The following are specific rules with respect to clients.
Client identification. The representation -and our obligations- are exclusive to the client. Thus, for example, when the client is a corporation, our obligations are to the corporation, not to its employees or officers; when we represent a person, our obligations are to that person, not to his or her relatives or close associates.
Competent and diligent representation. We have the obligation to protect and facilitate in the best possible way the interests of our clients, but always within the limits of the Law and/or this Code.
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We have an obligation to adequately prepare and investigate matters, and to provide competent, objective, and technically impeccable advice. This does not mean that we are obliged to be infallible and always right. But it does mean that we cannot be negligent or careless: we are obliged to (i) research all relevant sources (laws, regulations, case law, criteria, doctrine); (ii) review documents and ascertain the relevant facts; and (iii) give objective and measured advice, including the various possible alternatives and consequences. Therefore, unless it is beyond doubt, we should not be categorical in our opinions (we should use expressions such as “probably”, “possibly”, etc.); after all, the ultimate legal reason is dictated by the courts, not by us.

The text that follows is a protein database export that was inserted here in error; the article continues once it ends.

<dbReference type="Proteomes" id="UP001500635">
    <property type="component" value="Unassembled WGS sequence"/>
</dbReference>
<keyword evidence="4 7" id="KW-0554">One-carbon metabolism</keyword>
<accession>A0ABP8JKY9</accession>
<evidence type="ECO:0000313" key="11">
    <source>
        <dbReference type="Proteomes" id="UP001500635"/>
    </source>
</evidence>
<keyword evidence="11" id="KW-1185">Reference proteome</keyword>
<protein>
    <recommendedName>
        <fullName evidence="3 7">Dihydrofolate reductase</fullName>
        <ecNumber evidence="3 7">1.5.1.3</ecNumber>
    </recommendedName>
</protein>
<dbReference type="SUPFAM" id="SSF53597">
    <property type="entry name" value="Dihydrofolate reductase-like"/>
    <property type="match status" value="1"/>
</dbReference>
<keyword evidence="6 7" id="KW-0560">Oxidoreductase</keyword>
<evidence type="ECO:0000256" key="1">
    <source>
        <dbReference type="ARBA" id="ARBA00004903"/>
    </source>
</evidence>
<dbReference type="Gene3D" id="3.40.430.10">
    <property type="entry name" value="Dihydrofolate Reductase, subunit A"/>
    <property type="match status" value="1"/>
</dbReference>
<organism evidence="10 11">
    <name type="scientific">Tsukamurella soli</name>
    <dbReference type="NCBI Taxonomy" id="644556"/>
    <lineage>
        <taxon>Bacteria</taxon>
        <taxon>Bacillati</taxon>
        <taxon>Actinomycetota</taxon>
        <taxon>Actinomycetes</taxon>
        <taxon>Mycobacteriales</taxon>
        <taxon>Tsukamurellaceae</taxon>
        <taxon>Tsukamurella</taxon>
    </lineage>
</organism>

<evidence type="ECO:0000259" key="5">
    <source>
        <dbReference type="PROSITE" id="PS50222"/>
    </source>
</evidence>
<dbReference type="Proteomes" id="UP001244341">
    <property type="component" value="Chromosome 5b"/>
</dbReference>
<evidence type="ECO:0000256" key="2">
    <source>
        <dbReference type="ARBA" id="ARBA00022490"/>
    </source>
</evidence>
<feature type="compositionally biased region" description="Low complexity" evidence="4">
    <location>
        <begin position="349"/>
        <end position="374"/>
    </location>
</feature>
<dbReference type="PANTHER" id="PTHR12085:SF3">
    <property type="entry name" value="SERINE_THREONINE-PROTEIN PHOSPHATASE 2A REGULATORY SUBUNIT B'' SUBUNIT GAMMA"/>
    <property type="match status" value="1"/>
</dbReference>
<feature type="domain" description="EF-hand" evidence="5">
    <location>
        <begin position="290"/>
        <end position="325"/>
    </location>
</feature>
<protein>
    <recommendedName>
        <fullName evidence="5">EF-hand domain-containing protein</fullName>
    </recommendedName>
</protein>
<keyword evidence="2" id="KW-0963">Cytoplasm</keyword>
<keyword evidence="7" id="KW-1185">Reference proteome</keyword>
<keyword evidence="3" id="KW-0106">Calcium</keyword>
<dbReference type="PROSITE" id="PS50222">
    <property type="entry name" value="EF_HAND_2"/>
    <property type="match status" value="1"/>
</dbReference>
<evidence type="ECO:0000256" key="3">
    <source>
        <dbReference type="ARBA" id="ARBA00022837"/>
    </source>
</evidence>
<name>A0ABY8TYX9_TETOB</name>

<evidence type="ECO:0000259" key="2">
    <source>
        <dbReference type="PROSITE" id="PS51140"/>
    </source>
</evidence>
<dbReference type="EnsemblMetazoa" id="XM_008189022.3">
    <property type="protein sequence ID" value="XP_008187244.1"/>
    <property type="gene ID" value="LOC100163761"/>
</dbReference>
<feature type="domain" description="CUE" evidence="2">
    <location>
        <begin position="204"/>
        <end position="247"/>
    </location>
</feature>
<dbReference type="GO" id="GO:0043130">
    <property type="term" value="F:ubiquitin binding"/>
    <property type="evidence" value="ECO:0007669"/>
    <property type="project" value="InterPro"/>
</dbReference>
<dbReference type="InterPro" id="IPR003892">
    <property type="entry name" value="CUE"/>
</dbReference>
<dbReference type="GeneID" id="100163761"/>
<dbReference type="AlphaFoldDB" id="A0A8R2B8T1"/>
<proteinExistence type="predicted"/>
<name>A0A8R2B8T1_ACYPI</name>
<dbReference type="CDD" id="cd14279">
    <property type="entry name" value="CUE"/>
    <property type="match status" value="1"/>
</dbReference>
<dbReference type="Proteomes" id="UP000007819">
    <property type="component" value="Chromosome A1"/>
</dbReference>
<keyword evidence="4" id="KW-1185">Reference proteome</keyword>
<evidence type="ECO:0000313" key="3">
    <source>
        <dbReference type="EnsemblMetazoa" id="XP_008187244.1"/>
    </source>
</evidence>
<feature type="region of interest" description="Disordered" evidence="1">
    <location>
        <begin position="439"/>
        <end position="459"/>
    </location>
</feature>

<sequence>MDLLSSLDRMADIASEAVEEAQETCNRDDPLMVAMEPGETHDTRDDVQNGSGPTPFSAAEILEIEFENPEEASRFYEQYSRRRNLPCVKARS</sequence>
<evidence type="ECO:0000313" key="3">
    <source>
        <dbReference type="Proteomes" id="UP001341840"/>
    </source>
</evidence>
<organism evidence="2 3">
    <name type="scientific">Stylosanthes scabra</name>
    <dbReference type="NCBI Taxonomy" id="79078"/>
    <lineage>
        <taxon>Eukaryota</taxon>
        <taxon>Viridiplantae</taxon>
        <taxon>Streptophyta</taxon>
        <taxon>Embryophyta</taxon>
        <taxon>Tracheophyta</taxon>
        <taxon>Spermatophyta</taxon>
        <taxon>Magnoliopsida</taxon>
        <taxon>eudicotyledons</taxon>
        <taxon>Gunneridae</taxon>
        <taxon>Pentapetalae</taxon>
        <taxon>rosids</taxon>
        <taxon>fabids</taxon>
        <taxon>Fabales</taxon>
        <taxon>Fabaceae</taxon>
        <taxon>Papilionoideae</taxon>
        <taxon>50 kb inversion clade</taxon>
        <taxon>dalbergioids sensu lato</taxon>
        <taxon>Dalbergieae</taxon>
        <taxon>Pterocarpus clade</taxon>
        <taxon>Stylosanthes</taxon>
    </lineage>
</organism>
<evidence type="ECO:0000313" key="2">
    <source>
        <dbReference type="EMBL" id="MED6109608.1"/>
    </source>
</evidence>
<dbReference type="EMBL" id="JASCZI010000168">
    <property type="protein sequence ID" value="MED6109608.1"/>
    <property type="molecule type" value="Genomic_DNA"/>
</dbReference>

We have an obligation to be diligent, efficient and attend to client matters without undue delay. In this sense, “too much work” is not a cause for undue delay.
We have an obligation to keep the client reasonably informed of the status and progress of its affairs. This includes responding reasonably promptly to the customer’s calls, mails, etc. It also includes informing the client adequately and sufficiently to enable the client to make sound decisions regarding its affairs.
Material Scope. We must not accept any matter for which we cannot provide competent representation (i.e., a matter that is outside our practice). If outsourcing or teaming with other lawyers gives us the ability to provide the service, we may accept the matter, but only if the client knows and approves (documentary evidence must be provided). In the latter case, we have the obligation to make it clear which are the responsibilities of the Firm and which are those of the third parties.